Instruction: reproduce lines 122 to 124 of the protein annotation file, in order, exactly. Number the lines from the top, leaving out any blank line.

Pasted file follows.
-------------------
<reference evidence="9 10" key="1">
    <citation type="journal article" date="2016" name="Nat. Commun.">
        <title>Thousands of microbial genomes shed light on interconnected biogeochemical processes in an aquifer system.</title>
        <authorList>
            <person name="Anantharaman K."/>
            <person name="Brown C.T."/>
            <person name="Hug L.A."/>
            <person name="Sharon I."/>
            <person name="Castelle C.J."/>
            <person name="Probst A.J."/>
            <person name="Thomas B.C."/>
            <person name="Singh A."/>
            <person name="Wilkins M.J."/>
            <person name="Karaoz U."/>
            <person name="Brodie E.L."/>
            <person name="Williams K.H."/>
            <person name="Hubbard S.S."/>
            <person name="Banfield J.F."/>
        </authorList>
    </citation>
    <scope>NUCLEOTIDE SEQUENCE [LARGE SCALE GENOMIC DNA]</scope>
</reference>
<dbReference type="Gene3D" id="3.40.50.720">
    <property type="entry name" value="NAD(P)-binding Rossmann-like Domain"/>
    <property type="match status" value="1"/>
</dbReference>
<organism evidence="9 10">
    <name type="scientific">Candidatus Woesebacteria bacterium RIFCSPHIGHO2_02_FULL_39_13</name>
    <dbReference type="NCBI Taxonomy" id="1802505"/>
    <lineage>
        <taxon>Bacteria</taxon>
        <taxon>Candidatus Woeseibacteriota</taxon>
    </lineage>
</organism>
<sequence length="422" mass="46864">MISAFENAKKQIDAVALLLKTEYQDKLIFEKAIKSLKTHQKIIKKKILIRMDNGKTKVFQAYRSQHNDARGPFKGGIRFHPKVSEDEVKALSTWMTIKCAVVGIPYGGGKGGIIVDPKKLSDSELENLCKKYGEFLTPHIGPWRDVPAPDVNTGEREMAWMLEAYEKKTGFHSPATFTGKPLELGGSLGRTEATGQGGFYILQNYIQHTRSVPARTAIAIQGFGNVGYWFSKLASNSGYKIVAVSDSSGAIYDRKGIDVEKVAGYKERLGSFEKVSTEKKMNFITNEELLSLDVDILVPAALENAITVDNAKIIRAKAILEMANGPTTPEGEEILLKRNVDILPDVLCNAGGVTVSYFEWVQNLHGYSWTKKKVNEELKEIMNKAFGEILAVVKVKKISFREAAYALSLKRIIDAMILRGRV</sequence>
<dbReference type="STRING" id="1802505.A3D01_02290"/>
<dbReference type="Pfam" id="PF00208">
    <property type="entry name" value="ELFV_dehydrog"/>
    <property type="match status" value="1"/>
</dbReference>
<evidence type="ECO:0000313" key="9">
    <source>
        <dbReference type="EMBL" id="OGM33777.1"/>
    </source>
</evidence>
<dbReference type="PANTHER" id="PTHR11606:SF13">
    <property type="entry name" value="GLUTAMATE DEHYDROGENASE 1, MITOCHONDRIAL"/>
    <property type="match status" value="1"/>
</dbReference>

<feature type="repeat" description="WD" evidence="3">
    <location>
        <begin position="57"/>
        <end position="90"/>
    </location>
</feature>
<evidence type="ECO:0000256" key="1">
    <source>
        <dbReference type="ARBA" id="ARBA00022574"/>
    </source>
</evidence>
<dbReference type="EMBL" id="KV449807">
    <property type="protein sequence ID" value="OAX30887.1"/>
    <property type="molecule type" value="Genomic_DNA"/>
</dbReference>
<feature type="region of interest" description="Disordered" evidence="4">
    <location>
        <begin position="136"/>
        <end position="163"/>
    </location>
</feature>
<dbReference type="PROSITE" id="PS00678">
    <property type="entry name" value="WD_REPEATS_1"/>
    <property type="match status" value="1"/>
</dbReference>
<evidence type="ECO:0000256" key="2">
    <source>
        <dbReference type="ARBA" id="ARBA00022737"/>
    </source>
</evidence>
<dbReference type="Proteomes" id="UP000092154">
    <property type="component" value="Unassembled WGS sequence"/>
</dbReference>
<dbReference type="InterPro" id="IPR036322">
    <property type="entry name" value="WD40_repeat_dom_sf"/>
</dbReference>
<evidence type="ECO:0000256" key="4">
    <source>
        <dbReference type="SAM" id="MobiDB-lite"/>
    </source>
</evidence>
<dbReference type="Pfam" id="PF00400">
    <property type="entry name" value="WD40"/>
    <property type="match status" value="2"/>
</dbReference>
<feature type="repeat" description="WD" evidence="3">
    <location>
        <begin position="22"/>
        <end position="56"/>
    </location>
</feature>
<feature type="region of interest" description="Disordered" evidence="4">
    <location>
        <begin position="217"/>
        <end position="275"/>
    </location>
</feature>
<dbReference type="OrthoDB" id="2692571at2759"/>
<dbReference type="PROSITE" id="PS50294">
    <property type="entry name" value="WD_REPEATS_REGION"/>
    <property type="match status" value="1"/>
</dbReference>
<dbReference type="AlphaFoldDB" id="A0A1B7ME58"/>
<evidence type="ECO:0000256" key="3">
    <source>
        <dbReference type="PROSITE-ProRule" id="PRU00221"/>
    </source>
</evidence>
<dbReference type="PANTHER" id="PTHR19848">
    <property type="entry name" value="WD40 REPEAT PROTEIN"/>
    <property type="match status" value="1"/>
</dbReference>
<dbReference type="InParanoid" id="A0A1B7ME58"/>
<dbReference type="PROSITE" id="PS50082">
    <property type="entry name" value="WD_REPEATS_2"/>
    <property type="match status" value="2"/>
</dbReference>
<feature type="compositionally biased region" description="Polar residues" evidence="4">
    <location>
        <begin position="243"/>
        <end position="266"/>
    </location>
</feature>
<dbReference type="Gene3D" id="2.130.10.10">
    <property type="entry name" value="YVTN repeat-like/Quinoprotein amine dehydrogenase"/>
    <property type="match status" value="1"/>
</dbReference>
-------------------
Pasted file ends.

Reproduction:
<dbReference type="InParanoid" id="A0A1B7ME58"/>
<dbReference type="PROSITE" id="PS50082">
    <property type="entry name" value="WD_REPEATS_2"/>